In early 1976, several noted physicists presented a prepared statement on the difficulty of building a nuclear explosive device to the US National Council of Churches. The authors, Hans Bethe, Bernard Cohen, and Richard Wilson, wrote: "At least six persons, highly skilled in very different technologies, would be required…, even for a crude weapon." (13) Depending on the sophistication of the device, these skills would be drawn from such scientific-technical fields as metallurgy, casting, precision machining, high explosives, chemical propellants, high-speed electronics, neutron generation, plasma physics, hydrodynamics, precision detonation, high-energy physics, computer modeling, code writing, and others.

Though most of the basic design concepts for a gun-assembly device, such as the one used in Little Boy, or a solid-pack implosion device, such as the one used in Fat Man, are widely available in the open literature, few appreciate the importance to a weapons program of personnel with the right expertise. The qualitative disparity between what is publicly available and what is not is significant. Although schematic drawings of Fat Man and Little Boy, for example, have been publicly available for many years, "the detailed design drawings and specifications that are essential before it is possible to plan the fabrication of actual parts are not [publicly] available. The preparation of these drawings requires a large number of man-hours and the direct participation of individuals thoroughly informed in several quite distinct areas…." (14)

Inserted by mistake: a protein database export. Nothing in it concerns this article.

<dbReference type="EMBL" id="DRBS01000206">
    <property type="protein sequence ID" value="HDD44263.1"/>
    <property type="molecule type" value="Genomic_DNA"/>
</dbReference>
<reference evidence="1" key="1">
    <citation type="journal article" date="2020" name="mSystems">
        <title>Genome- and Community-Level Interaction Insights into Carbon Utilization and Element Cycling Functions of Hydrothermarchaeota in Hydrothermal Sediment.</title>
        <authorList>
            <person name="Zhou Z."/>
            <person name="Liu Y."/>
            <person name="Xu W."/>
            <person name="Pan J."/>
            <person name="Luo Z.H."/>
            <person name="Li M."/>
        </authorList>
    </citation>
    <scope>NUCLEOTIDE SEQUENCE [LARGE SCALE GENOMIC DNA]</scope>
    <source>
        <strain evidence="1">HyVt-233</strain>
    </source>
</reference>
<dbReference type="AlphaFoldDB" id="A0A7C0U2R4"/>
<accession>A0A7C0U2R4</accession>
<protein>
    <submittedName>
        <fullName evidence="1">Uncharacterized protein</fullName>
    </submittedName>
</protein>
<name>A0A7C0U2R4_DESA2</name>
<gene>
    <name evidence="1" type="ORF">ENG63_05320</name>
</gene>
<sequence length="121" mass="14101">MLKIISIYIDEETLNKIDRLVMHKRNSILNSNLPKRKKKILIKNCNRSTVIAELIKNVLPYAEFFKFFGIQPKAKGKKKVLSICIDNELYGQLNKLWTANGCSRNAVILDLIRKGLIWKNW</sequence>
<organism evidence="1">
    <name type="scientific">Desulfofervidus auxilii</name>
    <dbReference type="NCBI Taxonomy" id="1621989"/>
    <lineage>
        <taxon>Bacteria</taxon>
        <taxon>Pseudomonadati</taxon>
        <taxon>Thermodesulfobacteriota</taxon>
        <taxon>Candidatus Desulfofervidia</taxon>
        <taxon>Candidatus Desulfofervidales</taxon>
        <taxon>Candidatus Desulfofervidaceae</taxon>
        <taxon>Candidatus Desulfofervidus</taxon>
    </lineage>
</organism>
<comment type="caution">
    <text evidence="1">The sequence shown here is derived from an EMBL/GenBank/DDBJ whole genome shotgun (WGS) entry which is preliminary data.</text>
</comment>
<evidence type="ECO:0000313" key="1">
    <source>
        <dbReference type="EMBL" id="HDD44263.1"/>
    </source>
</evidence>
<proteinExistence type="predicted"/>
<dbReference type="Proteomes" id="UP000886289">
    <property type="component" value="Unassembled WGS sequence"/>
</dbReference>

In late 1992, a guest scientist at the NASA Ames Research Center underscored this point: "[B]uilding a nuclear bomb is not [just] about secrets. Everybody knows how to build a nuclear bomb, but not everyone has the expertise and technical abilities to do so." (15) Without sufficient "technical abilities," obstacles to constructing a detonable nuclear weapon would be very difficult to overcome. For example, in an effort to conceal the existence of its program from the international community, South Africa relied almost exclusively on indigenous expertise to develop its six nuclear weapons, and therefore took much longer "to 'qualify' a device based on simple gun-type principles" than it would have had it relied on the talents of experts recruited from abroad. (16) Some of the technical hurdles it faced included "achieving repeatability of projective velocity," "determining the density of neutron reflectors," "attaining adequate reliability of the arming and safing devices," and achieving "repeatability of the symmetry requirements when the [HEU] projectile [was] shot into the other subcritical mass [of HEU]." Even the Manhattan project, which unlike the South African program benefited from the expertise of foreign émigrés, faced formidable mechanical and metallurgical challenges. (17)